Answer: When the FCC says it’s a TV.

The FCC has hit up a manufacturer of personal computer TV tuner cards for a $175,000 forfeiture. Why? Because the manufacturer marketed cards that have only analog and not digital tuning capability.  The Notice of Apparent Liability was issued by the full Commission, as opposed to, say, the Enforcement Bureau – a clear sign that the full FCC is still in full-tilt enforcement mode with respect to the marketing of non-compliant TV receivers. (It has been in that mode for at least a couple of years, as we have previously reported here and here, for example.)

Of course, all new TV sets must have both analog and digital tuners.  That requirement, first imposed in 2002, was phased in based on screen size. Since March 1, 2007, all TV receivers imported into or shipped or marketed within the U.S. must include DTV capability.  The rule also applies to all kinds of receiving equipment, including VCRs (who remembers VCRs?) and other devices that lack their own screen and have to plugged into the back of a TV set or other display device.

The PC card manufacturer ran through a whole host of reasonable arguments for why a computer card should not be deemed subject to the rule. It argued that consumers should have a choice of what they want to buy; and in any case, a PC card is just a computer peripheral, not a TV, and is different from a VCR in that the output can’t be plugged into the back of a TV set.  No way, the FCC said.  TV is going digital, and we are not going to tolerate anything, with or without a screen, that is used to receive and display over-the-air TV signals unless it can work with digital signals.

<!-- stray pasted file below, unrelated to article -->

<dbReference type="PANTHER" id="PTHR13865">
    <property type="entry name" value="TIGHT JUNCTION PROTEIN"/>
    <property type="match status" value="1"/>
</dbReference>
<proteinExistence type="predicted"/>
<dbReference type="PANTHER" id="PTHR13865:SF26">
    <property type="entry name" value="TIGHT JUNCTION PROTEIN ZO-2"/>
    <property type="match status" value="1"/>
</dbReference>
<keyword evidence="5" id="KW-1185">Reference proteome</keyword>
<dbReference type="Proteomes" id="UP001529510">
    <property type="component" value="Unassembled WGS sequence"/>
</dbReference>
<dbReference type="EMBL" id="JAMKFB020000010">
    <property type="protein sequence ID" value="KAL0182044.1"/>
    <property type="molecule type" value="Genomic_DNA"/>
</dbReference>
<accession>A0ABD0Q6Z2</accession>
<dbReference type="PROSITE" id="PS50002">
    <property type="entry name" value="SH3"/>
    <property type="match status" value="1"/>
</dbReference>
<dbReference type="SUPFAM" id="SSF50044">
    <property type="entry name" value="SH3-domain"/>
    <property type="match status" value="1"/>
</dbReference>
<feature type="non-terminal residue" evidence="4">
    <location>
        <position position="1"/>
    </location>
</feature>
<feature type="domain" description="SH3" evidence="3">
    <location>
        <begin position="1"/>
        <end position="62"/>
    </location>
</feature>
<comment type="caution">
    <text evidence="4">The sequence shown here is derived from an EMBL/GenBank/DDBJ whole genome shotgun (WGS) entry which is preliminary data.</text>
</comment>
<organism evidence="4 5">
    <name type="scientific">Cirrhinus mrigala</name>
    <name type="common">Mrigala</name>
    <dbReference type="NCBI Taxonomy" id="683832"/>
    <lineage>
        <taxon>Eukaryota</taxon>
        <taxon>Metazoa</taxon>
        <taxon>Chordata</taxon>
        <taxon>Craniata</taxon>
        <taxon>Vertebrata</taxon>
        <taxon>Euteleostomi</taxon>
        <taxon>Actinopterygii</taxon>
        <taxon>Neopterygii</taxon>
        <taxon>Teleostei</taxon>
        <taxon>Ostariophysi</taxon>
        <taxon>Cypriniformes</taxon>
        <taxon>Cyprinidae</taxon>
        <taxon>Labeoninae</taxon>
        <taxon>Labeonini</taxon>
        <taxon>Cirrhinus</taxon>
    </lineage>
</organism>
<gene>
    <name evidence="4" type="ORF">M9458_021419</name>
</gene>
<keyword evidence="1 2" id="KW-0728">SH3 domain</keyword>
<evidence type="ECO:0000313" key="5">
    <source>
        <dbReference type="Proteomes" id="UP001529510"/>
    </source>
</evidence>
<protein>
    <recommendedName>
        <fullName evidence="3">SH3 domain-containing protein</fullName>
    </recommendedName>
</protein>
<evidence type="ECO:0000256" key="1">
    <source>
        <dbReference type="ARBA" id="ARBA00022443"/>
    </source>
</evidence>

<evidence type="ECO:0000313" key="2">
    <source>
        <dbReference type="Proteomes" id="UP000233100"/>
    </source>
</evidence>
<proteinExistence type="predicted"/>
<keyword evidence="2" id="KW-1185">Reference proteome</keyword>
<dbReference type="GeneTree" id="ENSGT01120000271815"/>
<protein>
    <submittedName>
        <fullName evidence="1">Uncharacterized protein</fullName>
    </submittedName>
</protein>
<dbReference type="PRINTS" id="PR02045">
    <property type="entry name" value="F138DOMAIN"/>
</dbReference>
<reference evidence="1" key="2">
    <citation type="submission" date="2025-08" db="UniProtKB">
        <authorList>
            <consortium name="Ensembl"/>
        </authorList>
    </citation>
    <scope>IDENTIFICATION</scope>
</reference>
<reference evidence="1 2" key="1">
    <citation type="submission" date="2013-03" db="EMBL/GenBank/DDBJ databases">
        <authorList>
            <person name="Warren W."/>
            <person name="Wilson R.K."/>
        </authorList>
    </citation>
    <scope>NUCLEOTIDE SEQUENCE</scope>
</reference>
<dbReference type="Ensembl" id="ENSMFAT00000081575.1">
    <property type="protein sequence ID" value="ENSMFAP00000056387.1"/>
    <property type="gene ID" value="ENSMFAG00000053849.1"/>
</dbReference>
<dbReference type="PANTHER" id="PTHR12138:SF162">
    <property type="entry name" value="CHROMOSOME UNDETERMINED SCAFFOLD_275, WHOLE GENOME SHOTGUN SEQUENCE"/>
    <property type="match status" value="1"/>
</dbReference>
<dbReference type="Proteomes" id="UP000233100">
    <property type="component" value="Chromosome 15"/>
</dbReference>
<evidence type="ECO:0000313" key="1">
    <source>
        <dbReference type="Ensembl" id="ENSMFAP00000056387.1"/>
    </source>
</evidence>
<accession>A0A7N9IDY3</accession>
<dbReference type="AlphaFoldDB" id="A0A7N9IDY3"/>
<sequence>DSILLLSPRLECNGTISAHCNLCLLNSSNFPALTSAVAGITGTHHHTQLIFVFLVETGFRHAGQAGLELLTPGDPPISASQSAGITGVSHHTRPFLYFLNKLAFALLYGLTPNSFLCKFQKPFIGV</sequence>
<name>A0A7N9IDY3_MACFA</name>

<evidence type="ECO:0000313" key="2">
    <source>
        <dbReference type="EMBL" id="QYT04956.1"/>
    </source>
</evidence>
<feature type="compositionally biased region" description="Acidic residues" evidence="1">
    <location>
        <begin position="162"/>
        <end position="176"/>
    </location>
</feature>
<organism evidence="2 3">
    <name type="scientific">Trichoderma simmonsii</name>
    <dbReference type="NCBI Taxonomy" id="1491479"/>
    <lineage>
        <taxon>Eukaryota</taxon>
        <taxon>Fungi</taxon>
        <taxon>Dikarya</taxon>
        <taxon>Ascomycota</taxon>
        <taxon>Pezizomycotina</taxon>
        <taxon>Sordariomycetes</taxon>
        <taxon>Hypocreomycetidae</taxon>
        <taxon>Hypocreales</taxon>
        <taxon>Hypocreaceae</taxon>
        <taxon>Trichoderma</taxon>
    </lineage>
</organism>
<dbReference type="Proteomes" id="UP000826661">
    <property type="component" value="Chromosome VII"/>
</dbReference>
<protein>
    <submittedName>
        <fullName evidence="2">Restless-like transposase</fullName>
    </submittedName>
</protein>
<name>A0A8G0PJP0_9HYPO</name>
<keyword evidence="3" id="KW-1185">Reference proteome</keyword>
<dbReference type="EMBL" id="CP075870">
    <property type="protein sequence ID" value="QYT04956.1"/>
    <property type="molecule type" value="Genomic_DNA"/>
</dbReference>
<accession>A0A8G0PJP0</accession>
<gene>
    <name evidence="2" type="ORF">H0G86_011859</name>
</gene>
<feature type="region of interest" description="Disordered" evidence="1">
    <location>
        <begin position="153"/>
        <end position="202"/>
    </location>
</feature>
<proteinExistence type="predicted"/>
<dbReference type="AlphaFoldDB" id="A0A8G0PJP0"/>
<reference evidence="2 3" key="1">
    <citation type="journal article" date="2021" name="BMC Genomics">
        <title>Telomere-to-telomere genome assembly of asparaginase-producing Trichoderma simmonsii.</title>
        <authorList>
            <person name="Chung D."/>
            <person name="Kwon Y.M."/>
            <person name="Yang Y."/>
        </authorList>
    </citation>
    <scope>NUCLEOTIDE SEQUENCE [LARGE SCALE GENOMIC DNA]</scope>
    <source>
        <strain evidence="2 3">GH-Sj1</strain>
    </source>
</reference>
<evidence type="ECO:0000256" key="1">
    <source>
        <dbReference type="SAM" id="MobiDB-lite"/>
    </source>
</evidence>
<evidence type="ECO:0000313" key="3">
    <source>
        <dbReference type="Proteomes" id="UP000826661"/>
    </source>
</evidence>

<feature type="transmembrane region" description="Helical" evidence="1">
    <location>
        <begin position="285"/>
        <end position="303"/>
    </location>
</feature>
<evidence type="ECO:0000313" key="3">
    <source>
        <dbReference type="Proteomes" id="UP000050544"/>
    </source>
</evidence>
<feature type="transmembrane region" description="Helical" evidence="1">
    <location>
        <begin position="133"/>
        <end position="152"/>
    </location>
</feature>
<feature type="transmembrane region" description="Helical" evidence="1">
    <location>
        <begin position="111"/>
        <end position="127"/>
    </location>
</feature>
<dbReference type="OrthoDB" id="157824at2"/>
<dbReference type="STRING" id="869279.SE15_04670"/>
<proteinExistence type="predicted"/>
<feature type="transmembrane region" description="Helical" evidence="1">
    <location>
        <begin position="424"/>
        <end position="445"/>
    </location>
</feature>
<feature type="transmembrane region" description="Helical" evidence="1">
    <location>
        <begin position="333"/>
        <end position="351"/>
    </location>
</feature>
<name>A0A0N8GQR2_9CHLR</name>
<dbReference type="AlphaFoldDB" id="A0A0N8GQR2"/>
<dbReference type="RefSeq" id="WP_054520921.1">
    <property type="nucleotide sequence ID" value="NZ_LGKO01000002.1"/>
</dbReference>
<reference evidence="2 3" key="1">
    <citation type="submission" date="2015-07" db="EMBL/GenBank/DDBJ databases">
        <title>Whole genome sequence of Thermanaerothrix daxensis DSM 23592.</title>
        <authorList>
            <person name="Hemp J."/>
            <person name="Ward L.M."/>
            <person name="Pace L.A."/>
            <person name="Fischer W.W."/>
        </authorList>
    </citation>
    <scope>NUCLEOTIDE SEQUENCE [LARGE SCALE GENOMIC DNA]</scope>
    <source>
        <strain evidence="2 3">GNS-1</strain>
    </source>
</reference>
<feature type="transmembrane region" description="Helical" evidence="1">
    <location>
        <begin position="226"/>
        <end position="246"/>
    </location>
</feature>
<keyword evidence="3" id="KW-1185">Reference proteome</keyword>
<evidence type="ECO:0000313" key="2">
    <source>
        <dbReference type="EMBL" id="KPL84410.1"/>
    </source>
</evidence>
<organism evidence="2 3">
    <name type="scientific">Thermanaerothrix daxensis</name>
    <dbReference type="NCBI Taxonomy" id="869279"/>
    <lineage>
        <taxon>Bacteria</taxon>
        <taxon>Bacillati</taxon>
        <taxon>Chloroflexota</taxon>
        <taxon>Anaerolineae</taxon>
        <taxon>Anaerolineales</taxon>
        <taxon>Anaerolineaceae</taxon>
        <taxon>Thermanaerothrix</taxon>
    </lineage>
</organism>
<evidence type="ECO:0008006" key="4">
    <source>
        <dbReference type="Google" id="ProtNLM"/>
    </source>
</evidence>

But even the Commission, hard-nosed though it may be, had to acknowledge that, as violations go, selling cheap PC tuner cards with no screen attached is “not as egregious” as selling, like, real TVs (“television receivers with an associated viewing screen”). So rather than lower the maximum boom ($97,500 per violation) onto the manufacturer, the Commission figured it would cushion the blow by charging a mere $25,000 per violation. But what might initially have looked like a mild spanking got ugly when the Commission decided that a separate “violation” occurred with each model marketed. Since the manufacturer had sold seven different PC card models, the bottomline line turned into a considerably heftier $175,000 – not exactly pocket change.

It took me only about five minutes on the Web today to find some analog-only PC cards still for sale.  At least one catalog displayed the consumer alert that was used before digital tuners were universally required, but that alert no longer protects the vendor.  I wonder if the FCC is also browsing the Web.